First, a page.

PK: I think what we've done by being innovative and taking the industry [in] a whole new direction, I think we're seeing the very beginning of it. I think it's going to continue to grow with the DS and the Wii, but I think it is going to permanently change our industry forever. So, I don't necessarily see an end to it, I see this all as a beginning.

GS: Now, after languishing in third place during the GameCube era, you guys are in the lead again. Do you think Nintendo is ready to be the leader again, given its straightlaced, by-the-book corporate culture?

PK: I don't think Nintendo is by the book. I think Nintendo has taken pride in writing several books. And when you ask whether we're prepared to lead the industry, I actually think we already are doing that. We've been doing it for some time, and tried a few things that really didn't work. We have tried things that really are working and leading a lot of companies in a completely new direction. So, I think we're already doing that.

GS: Nintendo just announced some major delays. Are you worried about alienating your fan base?

PK: No, because you're still sitting here. You could be ready to play Smash Bros. next year, and you're going to love it. We are perfecting it, tinkering a little bit more, and you're really going to enjoy the end product.

GS: So, non-Nintendo games for the Wii continue to sell poorly and be far more poorly reviewed than first-party games. Are you guys taking any kind of active hand in helping bring non-Nintendo products up to your standards?

PK: I think that there are some publishers and developers, third parties, who've done amazing work. You know, EA, Ubisoft, there's a whole host of products that are phenomenal, both on the DS and the Wii. So, I really think that it depends on the effort that they put in and then the effort they put behind marketing it. And all of those companies are very important partners for us, and I do think that we continue to try to find ways to support their products, whether it's publicly or in our marketing materials, or otherwise. There are some great games out there.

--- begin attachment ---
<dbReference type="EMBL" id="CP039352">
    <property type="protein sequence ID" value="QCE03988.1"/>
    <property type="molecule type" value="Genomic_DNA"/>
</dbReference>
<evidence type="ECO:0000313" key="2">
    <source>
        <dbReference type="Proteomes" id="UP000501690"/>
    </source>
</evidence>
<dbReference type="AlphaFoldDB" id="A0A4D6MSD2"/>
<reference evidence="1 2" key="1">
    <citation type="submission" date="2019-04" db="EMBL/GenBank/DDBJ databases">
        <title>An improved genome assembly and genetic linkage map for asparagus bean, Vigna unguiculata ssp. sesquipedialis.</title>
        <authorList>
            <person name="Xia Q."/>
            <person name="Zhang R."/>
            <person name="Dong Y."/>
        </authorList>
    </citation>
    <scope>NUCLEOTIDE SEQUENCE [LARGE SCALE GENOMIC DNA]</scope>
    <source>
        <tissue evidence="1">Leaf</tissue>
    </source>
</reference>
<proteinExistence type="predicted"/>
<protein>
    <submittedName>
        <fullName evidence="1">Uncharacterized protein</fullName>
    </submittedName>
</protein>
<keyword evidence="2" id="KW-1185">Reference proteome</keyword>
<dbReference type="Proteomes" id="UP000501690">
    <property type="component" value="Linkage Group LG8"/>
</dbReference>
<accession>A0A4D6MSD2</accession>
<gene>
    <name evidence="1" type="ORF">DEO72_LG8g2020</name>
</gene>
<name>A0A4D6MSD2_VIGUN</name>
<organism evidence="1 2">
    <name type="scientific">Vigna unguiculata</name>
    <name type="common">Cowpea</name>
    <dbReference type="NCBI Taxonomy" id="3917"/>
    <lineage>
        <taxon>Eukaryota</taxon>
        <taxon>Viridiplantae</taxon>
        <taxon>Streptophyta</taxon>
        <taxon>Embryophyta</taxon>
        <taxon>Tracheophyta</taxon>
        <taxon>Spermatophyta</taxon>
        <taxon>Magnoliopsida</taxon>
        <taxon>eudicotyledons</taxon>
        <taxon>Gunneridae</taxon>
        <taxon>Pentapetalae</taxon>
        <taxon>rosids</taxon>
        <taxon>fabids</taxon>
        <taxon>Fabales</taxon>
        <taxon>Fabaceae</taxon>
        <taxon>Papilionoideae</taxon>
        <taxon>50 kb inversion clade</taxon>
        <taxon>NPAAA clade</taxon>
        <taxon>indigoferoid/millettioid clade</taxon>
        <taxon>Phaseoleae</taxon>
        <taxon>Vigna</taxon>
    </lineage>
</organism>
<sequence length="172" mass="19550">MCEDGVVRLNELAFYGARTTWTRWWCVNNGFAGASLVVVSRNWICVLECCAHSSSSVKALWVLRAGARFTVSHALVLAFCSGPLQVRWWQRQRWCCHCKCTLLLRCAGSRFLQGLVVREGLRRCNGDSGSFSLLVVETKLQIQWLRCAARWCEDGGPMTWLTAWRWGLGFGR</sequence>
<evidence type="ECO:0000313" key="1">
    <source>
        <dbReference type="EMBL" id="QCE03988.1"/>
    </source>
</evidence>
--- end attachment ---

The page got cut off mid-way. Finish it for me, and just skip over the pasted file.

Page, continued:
GS: So, what's the status on WiiWare?

PK: The WiiWare program has had a dedicated team in Japan and the US since the inception of the product. There's a plethora of amazing, incredibly unique ideas that they have been looking at. The program is very robust, and I'm just amazed at some of the creativity, some of the ideas I've seen are things that I never would have thought of. It's exciting to see people just be kind of unleashed to do something.

When you can create a program that's for people to dabble in, and it's not something you're going to put on a disc, I think people are really willing to be more creative.

GS: So what about Internet support? More integrated Internet support in Nintendo games? Obviously, Smash Bros. is the first big stake in the ground. We've seen little bits and whatnot. How much more into the Internet do you think Nintendo's going to be, post-Smash?